Countdown on until company gender pay gaps published 

8/01/2024

In just over a month Australians will finally see how men and women are paid in the workplace, with the publication of the first gender pay gaps report.

 

On 27 February, the Workplace Gender Equality Agency will publish the gender pay gaps for every Australian employer with 100 or more employees, making business accountable over pay disparity.

Under legislation passed last year, companies with more than 100 staff are required to abide by new gender pay gap reporting requirements which start in February.

Read more: Companies with gender pay gaps on notice

Previously, the difference in pay between males and females was only known at an industry level, but now the pay gap at individual businesses will be published.

"For the first time we will see... what's happening in individual businesses across Australia," Minister for Women Katy Gallagher said.

Companies, not-for-profit organisations and other employers with more than 100 staff have been required to report to the WGEA each year with details of their performance against six gender benchmarks.

These include the gender split at each level of the corporate hierarchy as well as the gender pay gap across the outfit. Other benchmarks include the availability of flexible working arrangements and other measures to support staff with family or caring responsibilities, as well as other steps to tackle issues of gender inequality.

Employer gender pay gaps will be available on individual employer pages on WGEA’s Data Explorer

The latest data shows the average weekly gap for ordinary full-time earnings is around 13 per cent. While it is the lowest level ever, the annual difference over the course of a year is more than $26,000, or 21.7 per cent.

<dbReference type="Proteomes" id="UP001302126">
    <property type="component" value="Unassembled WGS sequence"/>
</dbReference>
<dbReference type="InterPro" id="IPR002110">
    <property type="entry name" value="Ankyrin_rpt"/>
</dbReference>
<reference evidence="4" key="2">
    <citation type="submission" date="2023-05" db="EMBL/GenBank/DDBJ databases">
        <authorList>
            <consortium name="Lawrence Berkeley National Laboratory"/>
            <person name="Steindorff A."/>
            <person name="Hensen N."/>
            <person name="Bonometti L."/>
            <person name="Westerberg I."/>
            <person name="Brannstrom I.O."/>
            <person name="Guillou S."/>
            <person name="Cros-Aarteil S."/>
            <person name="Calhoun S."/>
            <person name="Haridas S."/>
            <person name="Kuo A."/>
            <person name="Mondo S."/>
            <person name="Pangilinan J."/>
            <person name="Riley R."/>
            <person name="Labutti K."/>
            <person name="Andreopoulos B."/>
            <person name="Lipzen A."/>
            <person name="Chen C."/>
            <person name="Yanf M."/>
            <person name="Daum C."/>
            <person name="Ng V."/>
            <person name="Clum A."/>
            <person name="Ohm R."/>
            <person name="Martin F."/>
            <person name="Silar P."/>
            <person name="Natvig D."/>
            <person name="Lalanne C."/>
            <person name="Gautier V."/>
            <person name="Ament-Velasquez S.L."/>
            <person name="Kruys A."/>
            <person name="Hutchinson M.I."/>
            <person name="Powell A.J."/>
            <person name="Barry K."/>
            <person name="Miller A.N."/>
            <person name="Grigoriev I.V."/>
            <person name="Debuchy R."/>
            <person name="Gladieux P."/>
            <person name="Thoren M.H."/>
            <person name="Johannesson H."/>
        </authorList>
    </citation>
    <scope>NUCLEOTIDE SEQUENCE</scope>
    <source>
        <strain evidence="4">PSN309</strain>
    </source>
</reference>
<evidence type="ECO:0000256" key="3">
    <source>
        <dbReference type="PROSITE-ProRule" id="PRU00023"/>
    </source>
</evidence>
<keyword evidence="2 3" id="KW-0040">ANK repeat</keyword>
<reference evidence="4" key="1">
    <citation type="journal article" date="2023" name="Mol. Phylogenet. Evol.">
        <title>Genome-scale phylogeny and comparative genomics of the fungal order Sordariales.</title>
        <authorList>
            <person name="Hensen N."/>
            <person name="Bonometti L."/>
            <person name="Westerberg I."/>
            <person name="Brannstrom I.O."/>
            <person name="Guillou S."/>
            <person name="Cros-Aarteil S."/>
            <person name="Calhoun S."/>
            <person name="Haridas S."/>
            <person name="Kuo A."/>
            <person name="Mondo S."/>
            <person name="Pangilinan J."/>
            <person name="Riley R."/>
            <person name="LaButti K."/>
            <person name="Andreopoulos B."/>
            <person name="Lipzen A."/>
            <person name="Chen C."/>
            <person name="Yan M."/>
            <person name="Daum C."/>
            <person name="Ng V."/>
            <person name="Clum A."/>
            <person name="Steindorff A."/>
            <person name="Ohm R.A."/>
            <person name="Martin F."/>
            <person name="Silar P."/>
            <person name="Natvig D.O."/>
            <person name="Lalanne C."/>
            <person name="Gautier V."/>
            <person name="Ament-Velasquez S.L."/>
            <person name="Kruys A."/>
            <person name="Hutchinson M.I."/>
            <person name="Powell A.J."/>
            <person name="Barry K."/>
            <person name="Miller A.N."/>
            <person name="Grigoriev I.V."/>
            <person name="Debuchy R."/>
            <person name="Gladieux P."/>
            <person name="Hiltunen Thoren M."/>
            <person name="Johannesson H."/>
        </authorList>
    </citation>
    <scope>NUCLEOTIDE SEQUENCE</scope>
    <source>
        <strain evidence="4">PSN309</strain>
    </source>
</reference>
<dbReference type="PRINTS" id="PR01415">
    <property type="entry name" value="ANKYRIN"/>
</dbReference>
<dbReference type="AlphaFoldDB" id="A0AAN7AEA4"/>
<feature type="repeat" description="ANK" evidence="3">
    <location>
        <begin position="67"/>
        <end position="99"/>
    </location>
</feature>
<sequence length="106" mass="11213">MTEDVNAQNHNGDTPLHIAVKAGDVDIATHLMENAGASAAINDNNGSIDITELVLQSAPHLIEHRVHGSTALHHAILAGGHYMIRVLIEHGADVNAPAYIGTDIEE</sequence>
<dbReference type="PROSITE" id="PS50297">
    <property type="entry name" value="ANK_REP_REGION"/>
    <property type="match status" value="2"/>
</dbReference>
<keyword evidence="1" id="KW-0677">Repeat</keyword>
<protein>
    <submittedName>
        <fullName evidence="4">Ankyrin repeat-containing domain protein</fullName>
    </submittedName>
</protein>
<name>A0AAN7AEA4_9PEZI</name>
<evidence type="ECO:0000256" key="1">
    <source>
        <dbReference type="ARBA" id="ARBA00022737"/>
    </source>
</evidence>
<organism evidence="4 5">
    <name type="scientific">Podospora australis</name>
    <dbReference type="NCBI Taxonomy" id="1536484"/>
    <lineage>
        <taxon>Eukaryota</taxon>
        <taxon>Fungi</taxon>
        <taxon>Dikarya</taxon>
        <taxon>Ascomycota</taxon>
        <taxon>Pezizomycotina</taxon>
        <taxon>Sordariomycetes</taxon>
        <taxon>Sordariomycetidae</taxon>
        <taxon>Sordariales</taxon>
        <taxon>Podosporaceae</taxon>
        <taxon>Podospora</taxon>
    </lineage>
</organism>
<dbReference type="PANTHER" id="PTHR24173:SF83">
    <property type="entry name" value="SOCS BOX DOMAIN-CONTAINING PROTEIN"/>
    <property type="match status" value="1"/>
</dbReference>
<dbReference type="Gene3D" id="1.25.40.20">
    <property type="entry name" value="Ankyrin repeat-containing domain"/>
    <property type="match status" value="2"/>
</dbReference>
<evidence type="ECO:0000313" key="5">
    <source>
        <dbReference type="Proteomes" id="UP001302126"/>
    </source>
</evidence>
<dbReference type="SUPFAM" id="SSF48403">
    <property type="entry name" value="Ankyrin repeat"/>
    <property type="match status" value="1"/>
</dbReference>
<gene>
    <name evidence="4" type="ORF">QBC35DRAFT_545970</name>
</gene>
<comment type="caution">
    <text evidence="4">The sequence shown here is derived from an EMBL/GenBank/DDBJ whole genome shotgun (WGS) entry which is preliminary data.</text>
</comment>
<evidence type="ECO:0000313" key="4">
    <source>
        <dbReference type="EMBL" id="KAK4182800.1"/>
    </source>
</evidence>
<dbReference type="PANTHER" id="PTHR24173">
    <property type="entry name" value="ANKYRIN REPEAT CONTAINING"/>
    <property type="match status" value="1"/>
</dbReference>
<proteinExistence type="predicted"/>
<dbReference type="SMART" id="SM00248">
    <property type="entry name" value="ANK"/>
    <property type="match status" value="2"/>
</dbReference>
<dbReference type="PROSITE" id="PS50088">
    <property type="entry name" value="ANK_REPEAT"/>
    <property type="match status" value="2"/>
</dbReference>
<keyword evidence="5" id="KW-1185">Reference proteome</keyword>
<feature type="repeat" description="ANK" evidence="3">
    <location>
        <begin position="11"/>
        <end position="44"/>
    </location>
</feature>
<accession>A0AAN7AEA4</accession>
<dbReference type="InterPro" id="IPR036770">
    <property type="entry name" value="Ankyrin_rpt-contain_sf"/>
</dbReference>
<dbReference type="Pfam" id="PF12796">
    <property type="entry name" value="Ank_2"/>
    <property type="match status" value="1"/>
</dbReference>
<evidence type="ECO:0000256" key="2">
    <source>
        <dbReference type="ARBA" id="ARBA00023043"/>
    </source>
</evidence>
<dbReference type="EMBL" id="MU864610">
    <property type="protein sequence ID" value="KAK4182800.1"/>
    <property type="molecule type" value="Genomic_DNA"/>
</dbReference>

WGEA CEO, Mary Wooldridge, said the new legislation is a “clear message from the government that this is a priority and that gender equality is not just a ‘nice to have’”. Speaking to the Sydney Morning Herald, Wooldridge said: “What it requires with transparency and accountability around performance is [that] companies have that light shone on their performance, but also an opportunity then to articulate what they’re doing about it.”


Speaking on ABC radio, Gallager said the gender pay gap was "not reducing fast enough" as she commented on new reporting requirements for businesses.

 “What we're trying to do with this change that the parliament passed is make sure that companies are aware of what their gender pay gap is, and that they're taking steps to reduce it because basically, it's just not fair. We want women to get a fair crack at jobs and opportunities. And at the moment, there's a big gender pay gap. Even though it's closing, it's not closing fast enough.”

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